Recycle Right

Don't be alarmed if you see a Miami-Dade County solid waste worker looking through your recycling bin. The Miami-Dade County Department of Solid Waste Management launched a program to reduce recycling contamination. Waste collectors will ensure recyclables are not contaminated. Only paper, cardboard, glass, cans, and cartons are accepted in recycling bins.

Recycling plastics can be tricky. Here are the dos and don'ts from the Miami-Dade Department of Miami-Dade County Solid Waste Management.

Plastic that can be recycled:
Plastic tubs and jugs: plastic tubs, such as butter or yogurt tubs, and plastic jugs, such as milk or detergent jugs. All residual food must be cleaned out. Numbers on plastics are no longer helpful indicators of recyclability.

Plastics that cannot be recycled:
- Plastic bags: do not place recyclables in plastic bags or place loose plastic bags in the recycling cart.
- Certain plastics: plastic bags, cups, utensils and plates, clamshell containers, polystyrene (foam) products, egg cartons, trays and plastic hangers.

What is recycling contamination? Items not allowed in recycling bins are liquids, plastics, and foods. If these items are in recycling bins, the bin will be tagged as contaminated. After the third warning, the county will issue a $152 disposal fee to remove the contaminated material from the recycling cart. See message below from the county for more information. 

MIAMI-DADE (May 31, 2024) – The Miami-Dade County Department of Solid Waste Management (DSWM) will begin recycling contamination enforcement beginning on June 1, 2024. The enforcement effort will work to reduce recycling contamination in the department’s curbside single-stream recycling program.

In April 2023, the Miami-Dade County Board of County Commissioners passed an ordinance aimed at reducing recycling contamination, with items that are not accepted in the DSWM single-stream recycling program. Per the ordinance, DSWM enforcement officers were given the authority to inspect the contents of recycling carts placed at the curb for collection, which may entail opening and looking inside a cart to ensure the materials set out do not consist of contaminants.  When contaminants or incorrect items get into the recycling stream, they can render recyclable materials unusable and slow down or even stop the progress of sorting at the recycling facilities.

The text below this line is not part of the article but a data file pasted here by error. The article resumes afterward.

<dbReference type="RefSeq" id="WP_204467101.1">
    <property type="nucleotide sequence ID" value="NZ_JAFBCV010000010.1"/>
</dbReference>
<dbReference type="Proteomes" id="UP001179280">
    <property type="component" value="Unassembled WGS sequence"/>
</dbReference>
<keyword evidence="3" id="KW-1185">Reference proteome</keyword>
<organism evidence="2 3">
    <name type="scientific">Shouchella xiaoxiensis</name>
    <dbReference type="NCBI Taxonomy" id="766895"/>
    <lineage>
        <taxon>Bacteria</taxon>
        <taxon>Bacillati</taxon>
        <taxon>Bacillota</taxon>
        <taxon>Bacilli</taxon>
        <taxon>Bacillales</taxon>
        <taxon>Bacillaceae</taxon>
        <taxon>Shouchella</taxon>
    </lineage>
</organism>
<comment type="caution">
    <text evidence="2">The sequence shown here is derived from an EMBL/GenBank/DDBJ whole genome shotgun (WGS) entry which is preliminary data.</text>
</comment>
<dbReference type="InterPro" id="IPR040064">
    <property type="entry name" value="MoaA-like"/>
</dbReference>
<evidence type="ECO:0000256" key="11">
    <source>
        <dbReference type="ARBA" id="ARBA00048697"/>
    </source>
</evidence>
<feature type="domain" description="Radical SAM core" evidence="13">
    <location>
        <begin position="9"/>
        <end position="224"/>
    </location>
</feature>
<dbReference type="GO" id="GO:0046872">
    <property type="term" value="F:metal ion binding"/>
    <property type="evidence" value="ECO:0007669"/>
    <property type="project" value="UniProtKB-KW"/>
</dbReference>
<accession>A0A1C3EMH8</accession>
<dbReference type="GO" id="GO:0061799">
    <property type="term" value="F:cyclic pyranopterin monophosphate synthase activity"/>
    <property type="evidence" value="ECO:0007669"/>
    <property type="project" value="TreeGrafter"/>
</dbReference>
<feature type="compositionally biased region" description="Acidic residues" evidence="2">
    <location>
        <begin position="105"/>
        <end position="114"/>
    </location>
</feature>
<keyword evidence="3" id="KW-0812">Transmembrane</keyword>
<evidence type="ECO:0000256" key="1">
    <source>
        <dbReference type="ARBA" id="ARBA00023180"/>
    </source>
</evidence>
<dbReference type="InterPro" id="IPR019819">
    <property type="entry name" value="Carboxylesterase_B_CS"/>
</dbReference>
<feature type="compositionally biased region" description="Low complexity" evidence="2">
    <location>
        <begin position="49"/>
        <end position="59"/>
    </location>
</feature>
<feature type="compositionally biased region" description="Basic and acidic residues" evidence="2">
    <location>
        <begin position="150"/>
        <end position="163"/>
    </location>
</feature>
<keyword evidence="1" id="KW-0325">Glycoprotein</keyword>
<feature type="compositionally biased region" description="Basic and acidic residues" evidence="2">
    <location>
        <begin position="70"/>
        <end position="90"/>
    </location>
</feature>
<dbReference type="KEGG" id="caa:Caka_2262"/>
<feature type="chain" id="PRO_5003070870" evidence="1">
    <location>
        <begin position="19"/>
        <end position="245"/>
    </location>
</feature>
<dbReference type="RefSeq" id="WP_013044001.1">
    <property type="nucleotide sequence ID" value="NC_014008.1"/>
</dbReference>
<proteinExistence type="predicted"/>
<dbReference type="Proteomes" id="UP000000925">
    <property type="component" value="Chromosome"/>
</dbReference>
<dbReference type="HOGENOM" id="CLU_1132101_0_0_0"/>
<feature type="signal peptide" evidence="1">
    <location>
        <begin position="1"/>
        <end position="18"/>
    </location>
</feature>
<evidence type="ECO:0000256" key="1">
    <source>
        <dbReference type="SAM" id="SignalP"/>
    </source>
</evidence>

On June 1, 2023, DSWM started a one-year educational period where enforcement officers inspect the contents of blue recycling carts placed at the curb for collection and tag contaminated carts with a yellow courtesy notice advising the customer of the contaminated items found in their cart.  The residents were also provided with additional educational materials on how to #RecycleRight.  If a recycling cart was tagged as being contaminated, it would not be serviced by the department’s recycling collection contractor.  Customers with a tagged recycling cart were responsible for removing the contaminated items from the recycling cart before the cart can be serviced, and the collection of the recycling cart would not occur until the customer’s next regularly scheduled recycling collection day.  During the one-year educational period ending May 31, 2024, fees were not assessed to customers with recycling carts tagged for contamination.

Beginning on June 1, 2024, customers with contaminated recycling carts that are tagged by DSWM enforcement officers will be given three (3) chances to take corrective action to remove non-recyclable items from their recycling cart.  Once the customers remove the contaminated items the recycling cart can be serviced, but not until the customers’ next regularly scheduled recycling collection day. Repeat violators whose carts have been tagged more than three (3) times will be charged a $152 special collection and/or disposal fee for the service to remove the contaminated material from the recycling cart.